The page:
Last week, W5 attended the 2nd annual The Quirk’s Event in Brooklyn. The two day conference offered inspiring sessions, fruitful networking and even a MR Jam Session. While we were unable to attend all the sessions, we wanted to share with you a few of our favorites. Here is the first highlight summary in our series.
Highlights from The Quirk’s Event 2016 (Recap 1 of 3): USE YOUR CUSTOMERS AS ETHNOGRAPHERS
Hallmark knows understanding the target consumer (moms with kids) is essential to all aspects of the business. From marketing, to product development, to campaign and advertising effectiveness. To get to know these moms as individuals, Hallmark leverages the power of ethnography in a unique way that allows the customer to be ethnographer.
The good news for the research industry is people are already doing this. It is not a new concept. Technologies such as selfie sticks, Fitbits and wearable video cameras are making people comfortable documenting their own calorie consumption, sleep patterns, heart rate and daily experiences. Now, research companies must build trust with consumers to leverage these habits to align with research objectives.
The question then becomes, how do you trigger them to become ethnographers in a way that produces insights to drive a business forward? During the Quirk’s session, Hallmark and c_space share those strategies. Here are a few best practices to keep in mind when conducting ethnographic research:
- Create an opportunity to capture rituals
Provide customers with an intrinsic reward. Allow them to feel personal satisfaction from a job well done by asking them to chronically record events or rituals – giving them the power. The goal is to be in the moment, but outside the moment (about as qualitative as it gets).
- Strive to capture sensory and emotional triggers
Ask customers to capture moments that happen in and outside of the category. For example, have a mom journal every time they come across an emotional or sensory experience, regardless of the category. This allows for unexpected reporting that may inspire insights that might otherwise be missed. Think like a customer and create triggers around something that can be easily memorable.
- Simple, structured assignments
There is much gained from simple, structured assignments. Keep things bite-sized. For example, an activity might be to go to the oral care section of the grocery store and chronicle what you see, feel, and are confused by.
- Latitude, Longitude
How do we blend active and passive data points? Look to capture both location data (passive) and the key moment (active). Location data can be actionable in the short-term. For example, a customer service or merchandising problem at a specific location can be addressed quickly.
- … and Longitudinal
When appropriate, work to capture every aspect of the journey. This will allow you to see emotional drivers and influencers over the course of time and uncover key touchpoints.
Hallmark goes on to discuss how ambient ethnography allows for openness and non-judgement as a research approach. How do they actually use the insights gleamed within the organization? Hallmark gave a case study on how this approach allowed them into Christmas morning with moms, which had previously been a huge gap in learning. (How many people want to take an online survey Christmas Eve or morning?) Moms were not only willing to participate, they were appreciative of the ask, stating they were glad to have a record of the morning for themselves. A win-win.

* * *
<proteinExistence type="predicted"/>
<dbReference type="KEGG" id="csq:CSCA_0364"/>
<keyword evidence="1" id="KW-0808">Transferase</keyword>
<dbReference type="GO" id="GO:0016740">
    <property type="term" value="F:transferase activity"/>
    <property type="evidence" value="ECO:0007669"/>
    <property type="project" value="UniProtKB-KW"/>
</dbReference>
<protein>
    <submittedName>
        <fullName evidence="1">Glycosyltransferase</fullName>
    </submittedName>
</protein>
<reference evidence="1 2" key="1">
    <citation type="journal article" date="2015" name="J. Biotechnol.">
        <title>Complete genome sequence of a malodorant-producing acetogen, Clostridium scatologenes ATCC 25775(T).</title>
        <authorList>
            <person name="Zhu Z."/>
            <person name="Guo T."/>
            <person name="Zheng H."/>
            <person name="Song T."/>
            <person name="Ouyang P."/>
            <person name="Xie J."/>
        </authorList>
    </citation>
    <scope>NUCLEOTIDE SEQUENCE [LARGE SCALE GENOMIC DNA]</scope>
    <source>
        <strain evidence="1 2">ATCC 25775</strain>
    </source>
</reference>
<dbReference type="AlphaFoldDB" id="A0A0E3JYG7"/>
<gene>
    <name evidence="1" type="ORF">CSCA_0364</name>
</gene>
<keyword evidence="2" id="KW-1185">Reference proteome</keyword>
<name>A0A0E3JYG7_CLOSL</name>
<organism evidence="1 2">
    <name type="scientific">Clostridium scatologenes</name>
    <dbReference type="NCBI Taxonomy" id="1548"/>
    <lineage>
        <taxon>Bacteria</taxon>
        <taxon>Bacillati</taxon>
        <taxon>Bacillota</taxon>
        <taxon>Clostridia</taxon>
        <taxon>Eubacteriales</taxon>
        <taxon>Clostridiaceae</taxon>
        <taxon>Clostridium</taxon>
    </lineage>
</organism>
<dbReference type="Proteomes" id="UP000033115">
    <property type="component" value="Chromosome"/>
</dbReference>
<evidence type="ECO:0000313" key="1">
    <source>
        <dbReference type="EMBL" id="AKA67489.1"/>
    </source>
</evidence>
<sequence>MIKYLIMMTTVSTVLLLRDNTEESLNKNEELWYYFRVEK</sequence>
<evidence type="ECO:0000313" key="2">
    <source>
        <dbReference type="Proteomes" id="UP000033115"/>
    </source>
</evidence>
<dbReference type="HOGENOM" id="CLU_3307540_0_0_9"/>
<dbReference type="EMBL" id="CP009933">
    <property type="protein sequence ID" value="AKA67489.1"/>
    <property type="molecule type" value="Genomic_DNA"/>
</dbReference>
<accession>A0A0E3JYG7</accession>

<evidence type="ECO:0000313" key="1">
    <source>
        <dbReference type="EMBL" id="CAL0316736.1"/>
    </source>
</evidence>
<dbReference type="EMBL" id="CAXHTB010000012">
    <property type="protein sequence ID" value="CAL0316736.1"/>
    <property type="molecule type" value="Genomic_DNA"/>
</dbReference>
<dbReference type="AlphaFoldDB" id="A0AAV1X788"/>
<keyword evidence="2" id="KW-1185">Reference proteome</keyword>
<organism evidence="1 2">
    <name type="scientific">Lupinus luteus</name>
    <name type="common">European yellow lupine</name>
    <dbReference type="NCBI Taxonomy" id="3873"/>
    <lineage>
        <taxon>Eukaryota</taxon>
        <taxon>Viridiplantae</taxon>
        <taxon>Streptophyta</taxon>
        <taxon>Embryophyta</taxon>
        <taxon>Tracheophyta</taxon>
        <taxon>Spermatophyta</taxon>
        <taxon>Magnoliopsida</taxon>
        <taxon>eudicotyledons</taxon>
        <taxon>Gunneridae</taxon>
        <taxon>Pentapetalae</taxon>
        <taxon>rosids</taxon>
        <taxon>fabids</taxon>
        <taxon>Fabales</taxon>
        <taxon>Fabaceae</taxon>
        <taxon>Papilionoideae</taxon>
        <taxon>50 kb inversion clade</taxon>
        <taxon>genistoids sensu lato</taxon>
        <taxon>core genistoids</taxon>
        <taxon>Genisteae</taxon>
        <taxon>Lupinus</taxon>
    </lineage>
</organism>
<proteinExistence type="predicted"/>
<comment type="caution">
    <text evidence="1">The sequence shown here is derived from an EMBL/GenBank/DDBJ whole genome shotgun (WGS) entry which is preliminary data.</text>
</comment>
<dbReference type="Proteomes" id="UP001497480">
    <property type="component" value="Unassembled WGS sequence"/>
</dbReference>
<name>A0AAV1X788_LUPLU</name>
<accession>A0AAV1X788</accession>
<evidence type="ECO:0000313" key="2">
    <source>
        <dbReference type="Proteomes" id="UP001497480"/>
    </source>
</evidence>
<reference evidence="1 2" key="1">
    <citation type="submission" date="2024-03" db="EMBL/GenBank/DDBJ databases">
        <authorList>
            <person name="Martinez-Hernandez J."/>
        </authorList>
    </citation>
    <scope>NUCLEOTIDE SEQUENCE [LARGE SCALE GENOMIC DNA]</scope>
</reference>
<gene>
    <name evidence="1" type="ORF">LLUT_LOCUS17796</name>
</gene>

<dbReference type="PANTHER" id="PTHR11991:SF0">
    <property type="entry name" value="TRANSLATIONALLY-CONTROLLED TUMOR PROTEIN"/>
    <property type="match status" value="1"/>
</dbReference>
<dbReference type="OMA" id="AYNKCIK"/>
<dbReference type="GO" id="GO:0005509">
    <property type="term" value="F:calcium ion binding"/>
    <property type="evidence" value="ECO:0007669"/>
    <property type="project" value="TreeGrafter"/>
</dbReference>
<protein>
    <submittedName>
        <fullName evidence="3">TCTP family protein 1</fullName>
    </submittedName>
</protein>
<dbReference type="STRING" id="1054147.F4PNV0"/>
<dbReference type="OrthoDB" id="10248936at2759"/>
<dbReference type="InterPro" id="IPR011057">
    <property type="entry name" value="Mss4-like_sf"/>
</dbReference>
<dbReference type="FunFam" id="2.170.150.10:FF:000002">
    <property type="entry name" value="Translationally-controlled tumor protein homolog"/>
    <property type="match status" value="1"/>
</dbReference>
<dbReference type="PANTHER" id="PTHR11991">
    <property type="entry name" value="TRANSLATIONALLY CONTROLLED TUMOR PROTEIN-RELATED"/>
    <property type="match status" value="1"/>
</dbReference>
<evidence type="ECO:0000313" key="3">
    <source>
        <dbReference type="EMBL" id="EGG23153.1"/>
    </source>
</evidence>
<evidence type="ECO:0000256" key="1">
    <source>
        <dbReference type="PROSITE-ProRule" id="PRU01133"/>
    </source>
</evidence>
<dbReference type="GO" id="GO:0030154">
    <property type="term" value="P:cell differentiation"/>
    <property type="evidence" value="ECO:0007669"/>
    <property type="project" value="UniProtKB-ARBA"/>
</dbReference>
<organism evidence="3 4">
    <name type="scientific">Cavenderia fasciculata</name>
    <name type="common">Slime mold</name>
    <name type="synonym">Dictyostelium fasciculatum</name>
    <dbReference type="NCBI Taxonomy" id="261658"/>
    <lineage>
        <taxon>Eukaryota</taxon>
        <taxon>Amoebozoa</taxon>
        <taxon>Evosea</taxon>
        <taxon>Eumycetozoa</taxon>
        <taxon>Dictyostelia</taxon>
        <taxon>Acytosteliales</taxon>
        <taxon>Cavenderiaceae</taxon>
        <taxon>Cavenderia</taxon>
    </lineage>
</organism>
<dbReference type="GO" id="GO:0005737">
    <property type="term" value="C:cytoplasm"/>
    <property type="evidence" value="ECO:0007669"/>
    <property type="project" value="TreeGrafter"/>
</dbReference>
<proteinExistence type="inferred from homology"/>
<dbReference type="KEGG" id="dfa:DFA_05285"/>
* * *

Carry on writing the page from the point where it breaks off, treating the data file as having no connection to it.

Takeaways from this presentation:
- Brands must go beyond evaluating business through the customer lens and partner with them in order to achieve growth.
- The outcome of consumer-conducted ethnography is not just to reveal unmet needs and innovation opportunities, but humanize customers for the brands that serve them.
- Companies have greater success when they give customers short, focused assignments, particularly those that capture moments of strong emotion.
Keep an eye out for more The Quirk’s Event highlights to follow.
Every once in a while, we like to share what we’ve been up to, including how our research engagements have helped our clients achieve their organizational goals and some of the lessons learned. This case study highlights W5’s successful use of a hybrid research approach for a well-known national health advocacy nonprofit seeking to inform its positioning strategies for educational campaign initiatives.
W5’s previous healthcare-related research revealed a tipping point near the age 45 among adults and their awareness, attitudes and behaviors towards health. As a result, we designed our research approach with this ingoing hypothesis in mind, using participant age breaks that allowed for commonalities both within and across life-stages, behaviors, etc. to emerge. In doing so, we were able to provide our client with a strategic approach to messaging that would drive awareness and action among audiences both broad and targeted (e.g., Millennials).
Today there are more than 115,000 English-language podcasts available on the internet. Not only are podcasts a great source for learning and entertainment, companies and brands see the untapped value of expanding into podcasting. Building recognition for certain SEO keywords, appealing to people who like to listen instead of read and offering a weekly reason for listeners to come back and engage with the brands are just a few.
With the holidays upon us and road trips, airport lounging and long flights on the horizon, we wanted to share a list of our favorite podcasts here at W5, along with a few others.
The Unconventionals is PJA’s award-winning podcast tells the stories of brands and business leaders doing business the other way
Radiolab is a show about curiosity. Where sound illuminates ideas, and the boundaries blur between science, philosophy, and human experience.